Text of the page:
Latvia’s application for Eurozone membership is now with the European Commission. The latter will announce its decision on July 6. If, as expected, the Commission says yes, Latvia will introduce the common currency on January 1.
Riga has garnered widespread support within Europe, which is desperate to shore up the besieged currency. Even France, which previously indicated that it did not want to expand the Euro, has indicated its backing. Foreign businesses also favor Latvia’s entry; 91 percent of German businessmen in the Baltic States say they approve.
However, Riga’s entry looks like rats running onto a sinking ship to many Latvians. The majority opposes membership and activists are pressing for a referendum. The latter would delay entry and has been rejected by the government.
Finance Minister Andris Vilks defended his government’s decision: “The debt crisis in Eurozone member states and the market reaction to them have prompted a long-overdue policy action to strengthen the coordination of fiscal policy and accelerate reforms.” Moreover, he added, “The decision of the European Central Bank to emerge as lender of last resort has greatly reduced the risk of potential break-ups.”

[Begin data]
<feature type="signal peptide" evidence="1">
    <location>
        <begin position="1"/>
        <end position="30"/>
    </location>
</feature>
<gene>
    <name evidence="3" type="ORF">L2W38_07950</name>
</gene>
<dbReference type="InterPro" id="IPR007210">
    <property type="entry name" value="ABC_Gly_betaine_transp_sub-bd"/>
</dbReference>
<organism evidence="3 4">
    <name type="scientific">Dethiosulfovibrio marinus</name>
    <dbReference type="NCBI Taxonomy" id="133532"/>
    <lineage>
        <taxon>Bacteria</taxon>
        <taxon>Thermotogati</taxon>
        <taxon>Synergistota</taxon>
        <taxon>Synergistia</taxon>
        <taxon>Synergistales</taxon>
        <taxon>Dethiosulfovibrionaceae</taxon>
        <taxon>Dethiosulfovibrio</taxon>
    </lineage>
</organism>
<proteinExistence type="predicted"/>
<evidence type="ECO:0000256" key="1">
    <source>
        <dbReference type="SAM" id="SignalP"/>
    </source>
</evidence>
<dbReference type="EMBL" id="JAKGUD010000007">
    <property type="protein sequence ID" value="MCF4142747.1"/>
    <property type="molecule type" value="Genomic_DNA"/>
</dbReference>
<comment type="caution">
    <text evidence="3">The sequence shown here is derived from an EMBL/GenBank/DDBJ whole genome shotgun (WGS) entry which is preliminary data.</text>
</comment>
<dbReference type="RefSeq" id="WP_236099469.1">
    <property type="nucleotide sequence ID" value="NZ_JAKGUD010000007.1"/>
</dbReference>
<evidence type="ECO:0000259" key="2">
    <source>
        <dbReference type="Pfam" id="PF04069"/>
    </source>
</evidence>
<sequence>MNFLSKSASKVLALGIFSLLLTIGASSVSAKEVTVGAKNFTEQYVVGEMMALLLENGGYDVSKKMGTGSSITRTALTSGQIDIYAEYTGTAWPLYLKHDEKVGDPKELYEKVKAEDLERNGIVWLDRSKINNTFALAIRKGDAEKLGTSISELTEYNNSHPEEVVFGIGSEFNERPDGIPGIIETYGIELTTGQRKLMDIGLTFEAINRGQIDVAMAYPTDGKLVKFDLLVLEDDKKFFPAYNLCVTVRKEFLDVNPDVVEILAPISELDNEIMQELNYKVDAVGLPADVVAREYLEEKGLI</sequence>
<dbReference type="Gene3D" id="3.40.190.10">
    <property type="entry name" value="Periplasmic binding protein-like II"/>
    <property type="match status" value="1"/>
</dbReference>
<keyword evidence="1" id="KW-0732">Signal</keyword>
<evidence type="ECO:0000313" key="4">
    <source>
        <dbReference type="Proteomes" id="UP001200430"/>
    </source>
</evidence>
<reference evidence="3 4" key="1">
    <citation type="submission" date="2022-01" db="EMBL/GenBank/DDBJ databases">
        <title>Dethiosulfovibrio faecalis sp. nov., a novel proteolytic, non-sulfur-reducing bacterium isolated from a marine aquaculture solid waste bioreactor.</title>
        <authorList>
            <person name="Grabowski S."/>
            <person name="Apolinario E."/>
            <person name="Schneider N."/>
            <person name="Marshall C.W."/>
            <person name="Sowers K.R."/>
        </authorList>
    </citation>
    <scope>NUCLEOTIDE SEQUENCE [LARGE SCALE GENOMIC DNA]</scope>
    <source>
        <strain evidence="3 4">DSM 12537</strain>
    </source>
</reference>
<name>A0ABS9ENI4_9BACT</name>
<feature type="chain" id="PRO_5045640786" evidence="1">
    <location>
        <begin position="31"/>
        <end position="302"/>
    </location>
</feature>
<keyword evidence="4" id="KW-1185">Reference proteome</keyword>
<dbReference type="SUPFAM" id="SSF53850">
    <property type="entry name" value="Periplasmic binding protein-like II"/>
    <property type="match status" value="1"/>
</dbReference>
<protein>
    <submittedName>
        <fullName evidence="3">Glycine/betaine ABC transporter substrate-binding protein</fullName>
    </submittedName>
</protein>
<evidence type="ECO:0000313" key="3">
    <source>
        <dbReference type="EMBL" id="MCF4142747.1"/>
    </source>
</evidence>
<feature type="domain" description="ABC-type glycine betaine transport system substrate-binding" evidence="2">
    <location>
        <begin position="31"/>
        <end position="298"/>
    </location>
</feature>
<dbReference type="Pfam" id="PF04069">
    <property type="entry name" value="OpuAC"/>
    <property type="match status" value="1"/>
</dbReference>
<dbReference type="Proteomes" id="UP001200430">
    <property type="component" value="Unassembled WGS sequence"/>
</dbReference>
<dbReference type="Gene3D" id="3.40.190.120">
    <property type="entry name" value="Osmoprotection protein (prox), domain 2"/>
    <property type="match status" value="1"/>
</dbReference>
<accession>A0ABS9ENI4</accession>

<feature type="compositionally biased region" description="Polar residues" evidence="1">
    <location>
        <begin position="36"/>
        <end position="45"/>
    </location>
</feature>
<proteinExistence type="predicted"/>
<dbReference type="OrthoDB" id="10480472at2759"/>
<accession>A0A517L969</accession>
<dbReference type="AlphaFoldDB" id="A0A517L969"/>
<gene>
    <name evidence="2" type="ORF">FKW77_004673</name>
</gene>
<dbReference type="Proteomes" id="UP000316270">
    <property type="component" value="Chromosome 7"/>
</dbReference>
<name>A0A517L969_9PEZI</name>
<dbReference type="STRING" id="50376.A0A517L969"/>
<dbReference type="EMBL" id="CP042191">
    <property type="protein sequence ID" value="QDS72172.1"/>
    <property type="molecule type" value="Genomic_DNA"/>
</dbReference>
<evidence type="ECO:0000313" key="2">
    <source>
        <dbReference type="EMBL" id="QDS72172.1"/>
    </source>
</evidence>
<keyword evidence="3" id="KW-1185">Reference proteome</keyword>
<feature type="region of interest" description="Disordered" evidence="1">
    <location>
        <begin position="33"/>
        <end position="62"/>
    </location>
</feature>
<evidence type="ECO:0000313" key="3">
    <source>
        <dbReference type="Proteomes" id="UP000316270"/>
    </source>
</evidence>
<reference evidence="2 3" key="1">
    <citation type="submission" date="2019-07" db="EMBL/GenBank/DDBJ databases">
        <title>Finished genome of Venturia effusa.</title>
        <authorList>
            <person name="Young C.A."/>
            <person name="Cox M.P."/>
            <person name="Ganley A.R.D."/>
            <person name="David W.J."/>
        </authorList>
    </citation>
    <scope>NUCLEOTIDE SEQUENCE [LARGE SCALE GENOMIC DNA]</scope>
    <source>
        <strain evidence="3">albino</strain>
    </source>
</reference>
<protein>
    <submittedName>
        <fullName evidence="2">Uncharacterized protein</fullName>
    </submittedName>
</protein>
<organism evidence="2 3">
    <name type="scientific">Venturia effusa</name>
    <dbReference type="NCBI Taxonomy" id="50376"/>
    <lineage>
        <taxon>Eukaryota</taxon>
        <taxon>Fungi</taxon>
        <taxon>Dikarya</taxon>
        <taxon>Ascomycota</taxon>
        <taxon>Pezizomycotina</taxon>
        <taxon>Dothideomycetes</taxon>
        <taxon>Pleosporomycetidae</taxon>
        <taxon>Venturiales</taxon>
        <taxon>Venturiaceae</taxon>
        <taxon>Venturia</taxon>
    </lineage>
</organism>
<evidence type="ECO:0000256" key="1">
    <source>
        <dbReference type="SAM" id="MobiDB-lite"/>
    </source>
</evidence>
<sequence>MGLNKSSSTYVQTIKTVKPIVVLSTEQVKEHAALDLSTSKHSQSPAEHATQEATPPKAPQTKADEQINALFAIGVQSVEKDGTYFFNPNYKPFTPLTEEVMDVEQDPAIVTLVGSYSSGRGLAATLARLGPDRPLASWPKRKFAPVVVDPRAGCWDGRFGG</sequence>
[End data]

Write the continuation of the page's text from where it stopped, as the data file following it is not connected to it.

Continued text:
Riga also points to the fact that Estonia already is a member and Lithuania plans to join in 2015.
However, Latvia could assuage popular concerns by accelerating economic reforms. The Baltic State enjoys Europe’s fastest growth rate and IMF Managing Director Christine Lagarde praised Riga last year: “You have lowered budget deficits and kept government debt ratios to some of the lowest in the EU. You have become more competitive in world markets through wage and price cuts.”
Nevertheless, the country has paid a high price for its recent economic success, argued economic analyst Zsolt Darvas, with the Belgian think tank Bruegel. Moreover, Latvia still faces significant economic challenges. Unemployment dropped marginally in March, but remains high, 10.8 percent, and above December levels. Industrial production dropped in February.
One problem is Latvia’s high “tax wedge” on labor, that is, the share of workers’ earnings taken by government. The SEB Baltic Household Outlook reported that the 44.2 percent taken from the average single wage-earner is the highest of the Baltic States and higher than the EU average. Reducing the wedge would help promote continued growth.
Latvia’s entry into the Euro will not fix the economic zone’s continuing problems. However, the Euro will benefit from the entry of Latvia’s strong and growing economy. Riga must continue economic reforms to ensure that Latvia prospers irrespective of what happens elsewhere in Europe.